Home Articles Digital banking: On par with the world but opportunities for deeper engagement

Digital banking: On par with the world but opportunities for deeper engagement


PayPal is over a decade old, and over that period, financial institutions like banks – and consumers – have taken varied strides toward digital transactions. We have had online banking, mobile banking and app-based transactions, and now a clutch of companies such as Square have emerged with new-generation technologies and alternative transactions.

So where do Australian consumers and financial institutions stand in the new, and fast emerging, landscape?

Effective Measure, a Melbourne online measurement firm specialising in finance, says Australians are on par with their global counterparts. If that is the positive finding, the other major finding is the equivalent of the glass half-full: While Australian financial institutions have rolled out a variety of digital features, there is significant opportunity for “deeper and more defined customer engagement.”

It’s all about tech consumerisation

“The deployment of financial apps across devices is not just about enhancing transactional functions but also about developing deeper engagement with customers,” said Effective Measure Regional MD – Oceania, Dinesh Arasaratnam. “By shifting the customer relationship to a personal device, banks can provide a service, build brand awareness and get to know the needs of the customer more acutely and tailor future services in that personalised basis. The consumerisation of technology and data has changed the game and the personalisation of services puts the customer’s needs on centre-stage.”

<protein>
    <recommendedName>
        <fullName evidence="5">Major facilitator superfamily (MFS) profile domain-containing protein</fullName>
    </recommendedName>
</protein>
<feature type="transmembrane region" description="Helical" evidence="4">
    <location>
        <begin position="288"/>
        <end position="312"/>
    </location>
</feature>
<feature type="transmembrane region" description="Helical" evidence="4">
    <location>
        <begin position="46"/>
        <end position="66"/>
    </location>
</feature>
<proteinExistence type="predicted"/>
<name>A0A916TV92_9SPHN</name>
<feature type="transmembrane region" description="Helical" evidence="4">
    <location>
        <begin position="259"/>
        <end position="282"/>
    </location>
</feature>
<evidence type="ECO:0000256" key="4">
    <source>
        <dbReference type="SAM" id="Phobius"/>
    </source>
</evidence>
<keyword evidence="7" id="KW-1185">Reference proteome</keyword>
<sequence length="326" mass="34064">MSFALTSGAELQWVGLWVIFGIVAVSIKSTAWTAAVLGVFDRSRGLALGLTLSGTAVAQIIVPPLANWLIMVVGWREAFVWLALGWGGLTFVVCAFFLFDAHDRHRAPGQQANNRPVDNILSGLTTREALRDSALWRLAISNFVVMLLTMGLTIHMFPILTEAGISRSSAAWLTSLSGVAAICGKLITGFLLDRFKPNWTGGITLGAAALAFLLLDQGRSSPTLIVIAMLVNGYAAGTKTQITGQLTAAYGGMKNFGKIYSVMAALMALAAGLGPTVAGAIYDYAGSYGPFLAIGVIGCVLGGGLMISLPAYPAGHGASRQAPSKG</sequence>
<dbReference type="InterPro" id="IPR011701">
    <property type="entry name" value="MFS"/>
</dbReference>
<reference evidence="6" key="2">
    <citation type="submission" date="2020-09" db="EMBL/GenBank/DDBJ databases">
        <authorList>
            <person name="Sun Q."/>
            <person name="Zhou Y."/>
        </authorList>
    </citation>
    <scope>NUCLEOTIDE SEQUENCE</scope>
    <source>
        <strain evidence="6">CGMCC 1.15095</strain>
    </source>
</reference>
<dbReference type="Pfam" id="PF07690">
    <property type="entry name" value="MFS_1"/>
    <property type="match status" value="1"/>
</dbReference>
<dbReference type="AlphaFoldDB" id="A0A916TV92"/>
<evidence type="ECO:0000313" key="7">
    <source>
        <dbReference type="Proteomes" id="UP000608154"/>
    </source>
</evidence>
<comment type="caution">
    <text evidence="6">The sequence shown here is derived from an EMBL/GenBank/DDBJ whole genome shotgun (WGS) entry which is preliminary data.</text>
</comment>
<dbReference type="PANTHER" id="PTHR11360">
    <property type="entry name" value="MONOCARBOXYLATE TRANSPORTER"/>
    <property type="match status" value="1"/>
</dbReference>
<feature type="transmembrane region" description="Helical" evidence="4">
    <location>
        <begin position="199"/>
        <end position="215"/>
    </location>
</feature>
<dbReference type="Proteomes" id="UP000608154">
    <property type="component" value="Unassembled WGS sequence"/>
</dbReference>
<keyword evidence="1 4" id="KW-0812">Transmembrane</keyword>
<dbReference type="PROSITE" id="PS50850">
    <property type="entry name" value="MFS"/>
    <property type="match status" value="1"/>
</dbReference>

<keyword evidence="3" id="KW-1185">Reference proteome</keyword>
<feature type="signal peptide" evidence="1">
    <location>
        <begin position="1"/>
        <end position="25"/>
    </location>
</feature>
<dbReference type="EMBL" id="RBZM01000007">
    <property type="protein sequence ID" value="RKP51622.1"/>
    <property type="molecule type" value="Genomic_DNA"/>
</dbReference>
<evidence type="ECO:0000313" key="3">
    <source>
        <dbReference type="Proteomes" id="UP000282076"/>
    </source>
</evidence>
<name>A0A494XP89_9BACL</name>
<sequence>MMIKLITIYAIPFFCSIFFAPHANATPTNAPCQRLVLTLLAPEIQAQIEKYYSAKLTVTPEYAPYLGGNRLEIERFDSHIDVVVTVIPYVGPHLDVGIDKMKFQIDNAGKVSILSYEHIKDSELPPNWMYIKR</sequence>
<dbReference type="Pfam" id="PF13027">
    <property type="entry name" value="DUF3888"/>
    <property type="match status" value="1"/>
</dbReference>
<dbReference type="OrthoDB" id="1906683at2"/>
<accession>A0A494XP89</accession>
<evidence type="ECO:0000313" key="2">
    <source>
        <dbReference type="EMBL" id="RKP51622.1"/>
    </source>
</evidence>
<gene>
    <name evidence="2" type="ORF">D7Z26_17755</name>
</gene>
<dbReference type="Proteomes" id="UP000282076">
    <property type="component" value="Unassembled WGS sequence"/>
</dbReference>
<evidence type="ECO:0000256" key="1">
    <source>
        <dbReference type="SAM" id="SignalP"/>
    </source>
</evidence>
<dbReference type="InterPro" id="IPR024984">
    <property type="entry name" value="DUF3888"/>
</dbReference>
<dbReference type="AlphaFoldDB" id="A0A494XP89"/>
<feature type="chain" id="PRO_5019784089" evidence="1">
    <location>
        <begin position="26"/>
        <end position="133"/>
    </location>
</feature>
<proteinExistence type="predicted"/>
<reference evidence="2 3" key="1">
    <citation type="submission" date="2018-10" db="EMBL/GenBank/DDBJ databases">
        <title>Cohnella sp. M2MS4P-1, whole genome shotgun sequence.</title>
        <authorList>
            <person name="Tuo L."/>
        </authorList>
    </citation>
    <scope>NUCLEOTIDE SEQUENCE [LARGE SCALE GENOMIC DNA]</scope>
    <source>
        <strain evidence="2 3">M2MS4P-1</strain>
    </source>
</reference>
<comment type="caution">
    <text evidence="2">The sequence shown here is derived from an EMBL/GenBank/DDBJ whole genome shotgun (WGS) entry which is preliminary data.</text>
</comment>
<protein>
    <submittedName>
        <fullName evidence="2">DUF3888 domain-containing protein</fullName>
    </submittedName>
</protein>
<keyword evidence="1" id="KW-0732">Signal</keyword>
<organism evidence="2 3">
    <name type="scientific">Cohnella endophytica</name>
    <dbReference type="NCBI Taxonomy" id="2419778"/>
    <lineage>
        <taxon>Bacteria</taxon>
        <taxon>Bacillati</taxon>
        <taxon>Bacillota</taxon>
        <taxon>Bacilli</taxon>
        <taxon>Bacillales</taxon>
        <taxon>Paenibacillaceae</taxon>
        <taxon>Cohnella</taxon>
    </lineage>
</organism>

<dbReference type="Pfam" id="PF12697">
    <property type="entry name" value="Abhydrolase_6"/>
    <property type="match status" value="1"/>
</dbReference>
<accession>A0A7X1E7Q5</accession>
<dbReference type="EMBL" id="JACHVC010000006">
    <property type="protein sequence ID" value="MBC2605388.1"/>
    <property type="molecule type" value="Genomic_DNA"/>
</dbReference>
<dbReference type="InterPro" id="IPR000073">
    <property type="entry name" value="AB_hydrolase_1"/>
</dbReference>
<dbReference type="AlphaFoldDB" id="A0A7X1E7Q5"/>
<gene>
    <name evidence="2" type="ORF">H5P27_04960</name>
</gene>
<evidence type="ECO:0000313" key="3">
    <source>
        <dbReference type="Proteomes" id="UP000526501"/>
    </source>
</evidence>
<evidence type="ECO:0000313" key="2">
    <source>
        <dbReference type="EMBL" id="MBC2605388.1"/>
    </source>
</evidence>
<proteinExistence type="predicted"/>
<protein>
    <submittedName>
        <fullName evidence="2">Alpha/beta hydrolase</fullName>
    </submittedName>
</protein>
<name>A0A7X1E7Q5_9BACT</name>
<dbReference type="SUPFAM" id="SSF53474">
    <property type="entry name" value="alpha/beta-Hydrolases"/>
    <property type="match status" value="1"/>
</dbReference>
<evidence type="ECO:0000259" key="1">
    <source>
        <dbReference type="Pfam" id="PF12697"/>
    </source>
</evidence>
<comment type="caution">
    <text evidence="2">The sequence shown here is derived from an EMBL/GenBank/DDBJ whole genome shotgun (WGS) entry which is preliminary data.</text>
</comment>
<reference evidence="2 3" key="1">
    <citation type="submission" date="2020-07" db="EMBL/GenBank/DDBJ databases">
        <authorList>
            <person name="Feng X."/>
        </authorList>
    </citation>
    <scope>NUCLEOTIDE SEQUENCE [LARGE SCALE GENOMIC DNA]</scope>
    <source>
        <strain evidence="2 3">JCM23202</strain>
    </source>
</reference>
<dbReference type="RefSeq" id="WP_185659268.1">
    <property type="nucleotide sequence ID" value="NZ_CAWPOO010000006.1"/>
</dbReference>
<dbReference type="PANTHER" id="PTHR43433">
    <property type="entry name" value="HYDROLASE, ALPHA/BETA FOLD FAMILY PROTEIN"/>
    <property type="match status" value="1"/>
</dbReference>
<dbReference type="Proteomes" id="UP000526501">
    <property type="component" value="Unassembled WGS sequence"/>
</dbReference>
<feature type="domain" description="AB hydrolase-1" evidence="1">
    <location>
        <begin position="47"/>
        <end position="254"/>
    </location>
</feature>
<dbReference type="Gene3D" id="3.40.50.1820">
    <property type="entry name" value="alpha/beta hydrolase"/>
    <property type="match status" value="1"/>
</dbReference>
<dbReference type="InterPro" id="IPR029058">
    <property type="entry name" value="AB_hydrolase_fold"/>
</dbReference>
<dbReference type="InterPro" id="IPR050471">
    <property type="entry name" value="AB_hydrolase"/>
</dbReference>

In its “Australian Finance: Mobility & Access Report,” Effective Measure suggests key areas of opportunity for financial brands. Specifically, it lists data wrangling, demographic analysis and pairing services with targeted users as foundations for enhanced usage and new service integration.

Targeting is everything

“Targeted demographic data research is key to improved customer relationships,” according to Arasaratnam, who also cited specific opportunities.

“The rise of debit card services in the youth demographic can be matched to a higher engagement in this age group for digitally based transaction methods. This is a generation that has grown up with PayPal and virtual currencies and is very comfortable with digital transactions,” he said.

On the other hand, tor the older users who prefer credit cards, the research suggests more education of newer services is required, Arasaratnam added.

The Effective Measure “Australian Finance: Mobility & Access Report,” is based on a survey of Australian consumers via the company’s network. The survey was carried out last December.